By the early nineties, Lieberman was a mother of three who had settled in California and built a life out of the spotlight. When a neighbour, Joseph Cali (who had played Joey in Saturday Night Fever and was to become Lieberman's third husband) prompted her to return to music, she was initially reluctant but put aside these misgivings and recorded the album A Thousand Dreams which was largely made up of her own songs, appearing on the independent Pope Records label, and engineered by Mark Levinson. The album and its follow-up, 1996's Home of Whispers, were recorded live and marketed towards the audiophile community.[8] A third release, Gone Is The Girl, a studio album with overdubs, came out in 1998 prior to the demise of the Pope label. This collection combined new Lieberman songs with some revisited material from her past. In 2003, Lieberman released another album of original material, Monterey, which came out via her own company, Drive On Records.

From 2009 onwards, Lieberman enjoyed increased visibility. Following the release of Gun Metal Sky (Drive On Records) in 2009, she became a major label recording artist for the first time since the 1970s when V2 Records (originally a subsidiary of Virgin Records and now part of the Universal Music Group) took up the option of remastering, repackaging and distributing Gun Metal Sky in territories outside America. For its European incarnation, the revised album appeared in 2010 under the new title Takes Courage. With funding and promotional support behind her, Lieberman started to tour Europe, drawing audiences sufficient in number to fill concert halls. 2011's swiftly released follow-up Bend Like Steel (Drive On/V2) consolidated her new-found success and led to her first forays into promotional videos. In 2012, Lieberman's most overtly political single, "Rise", a response to the global economic crisis and the inequitable division of wealth, was released worldwide with an accompanying video. "Rise" was included on Lieberman's 2013 album, Bricks Against The Glass (Drive On/Rough Trade Benelux).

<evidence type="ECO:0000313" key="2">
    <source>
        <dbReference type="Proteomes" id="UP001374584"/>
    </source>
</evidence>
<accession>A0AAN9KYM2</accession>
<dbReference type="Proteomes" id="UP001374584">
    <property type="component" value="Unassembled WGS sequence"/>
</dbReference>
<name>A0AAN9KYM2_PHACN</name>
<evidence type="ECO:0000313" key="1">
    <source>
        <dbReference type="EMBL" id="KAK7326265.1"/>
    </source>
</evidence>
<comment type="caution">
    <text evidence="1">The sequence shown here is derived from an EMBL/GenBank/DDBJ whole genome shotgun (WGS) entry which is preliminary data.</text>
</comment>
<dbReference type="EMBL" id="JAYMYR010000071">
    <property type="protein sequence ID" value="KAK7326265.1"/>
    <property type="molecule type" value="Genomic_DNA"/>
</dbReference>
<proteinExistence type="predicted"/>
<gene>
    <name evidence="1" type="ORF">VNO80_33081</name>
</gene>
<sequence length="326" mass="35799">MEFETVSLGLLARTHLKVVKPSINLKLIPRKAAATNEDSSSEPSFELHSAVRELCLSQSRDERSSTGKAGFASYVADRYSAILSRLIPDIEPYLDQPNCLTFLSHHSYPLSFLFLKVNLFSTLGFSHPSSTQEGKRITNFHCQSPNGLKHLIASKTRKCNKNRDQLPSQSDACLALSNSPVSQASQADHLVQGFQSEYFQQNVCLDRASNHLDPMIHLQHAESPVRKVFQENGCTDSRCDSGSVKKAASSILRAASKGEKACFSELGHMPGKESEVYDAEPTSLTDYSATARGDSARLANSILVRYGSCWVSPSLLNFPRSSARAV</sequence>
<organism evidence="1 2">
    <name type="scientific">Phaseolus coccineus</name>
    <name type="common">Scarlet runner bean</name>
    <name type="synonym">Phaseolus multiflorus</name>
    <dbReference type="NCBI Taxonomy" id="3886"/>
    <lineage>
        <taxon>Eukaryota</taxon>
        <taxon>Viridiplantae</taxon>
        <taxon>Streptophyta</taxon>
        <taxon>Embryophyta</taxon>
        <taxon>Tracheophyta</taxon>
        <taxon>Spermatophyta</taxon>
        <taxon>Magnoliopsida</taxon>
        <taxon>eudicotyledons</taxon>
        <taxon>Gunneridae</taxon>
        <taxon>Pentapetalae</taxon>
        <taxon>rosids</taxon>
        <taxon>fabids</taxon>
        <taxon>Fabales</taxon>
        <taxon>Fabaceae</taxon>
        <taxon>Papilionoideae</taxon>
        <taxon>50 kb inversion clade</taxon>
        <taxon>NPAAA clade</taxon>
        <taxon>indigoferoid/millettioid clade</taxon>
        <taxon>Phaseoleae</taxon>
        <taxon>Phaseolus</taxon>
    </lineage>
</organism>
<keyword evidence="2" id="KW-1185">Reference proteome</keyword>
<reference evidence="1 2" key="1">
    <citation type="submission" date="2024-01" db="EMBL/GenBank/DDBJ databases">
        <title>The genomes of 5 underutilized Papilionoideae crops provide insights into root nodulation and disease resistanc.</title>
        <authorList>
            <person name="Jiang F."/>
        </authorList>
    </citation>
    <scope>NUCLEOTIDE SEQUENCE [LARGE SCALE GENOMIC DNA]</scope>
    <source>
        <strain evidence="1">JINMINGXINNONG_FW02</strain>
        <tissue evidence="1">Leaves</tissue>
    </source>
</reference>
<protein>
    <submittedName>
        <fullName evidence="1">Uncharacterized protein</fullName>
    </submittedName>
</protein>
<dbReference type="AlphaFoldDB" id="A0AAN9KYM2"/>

Killing Me Softly controversyEdit

In recent years, as Lieberman's profile has grown, Gimbel and Fox have publicly denied[9] the original working method they were reported to have established with Lieberman at the outset of her career, namely that Lieberman's own writing was the essential material from which their songs grew. This dispute has specifically focused on "Killing Me Softly With His Song", which had hitherto been said to have sprung from a poem written by Lieberman following her attendance at a Don McLean concert.[10]

Both Gimbel and Fox asserted in print that Lieberman had had no involvement in the creation of the song. Don McLean supported Lieberman both on his website and from the stage of a concert he invited her to attend in 2010. However, the matter only reached an unequivocal conclusion when contemporaneous articles from the early 1970s were exhumed, all of them vindicating Lieberman. On April 5, 1973, Norman Gimbel had informed The Daily News, "She [Lori Lieberman] told us about this strong experience she had listening to McLean ('I felt all flushed with fever / Embarrassed by the crowd / I felt he had found my letters / And read each one out loud / I prayed that he would finish / But he just kept right on'). I had a notion this might make a good song so the three of us discussed it. We talked it over several times, just as we did for the rest of the numbers we wrote for this album and we all felt it had possibilities.".[11]



  1. ^ Biography,
  2. ^ The Lori Lieberman Team, Billboard Magazine, 22 Jun 1974, page 53
  3. ^ “Bend Like Steel",
  4. ^ Von Dongen, Susan “The Little Song That Follows Lori Lieberman Around," U.S.1
  5. ^ “Lori Lieberman," Billboard Magazine
  6. ^ “Jingle",
  7. ^ “Man in the Mirror," Kids From Fame Blog
  8. ^ “New York Times interview",
  9. ^ “Norman Gimbel interview",
  10. ^ Article reproduced under blog entry "Killing Me Softly With His Song" on Don McLean official Web site ( Archived 2013-05-19 at the Wayback Machine
  11. ^ O'Haire, Patricia “A Killer of a Song Archived 2013-05-14 at the Wayback Machine," Daily News
  12. ^ Billboard,

External linksEdit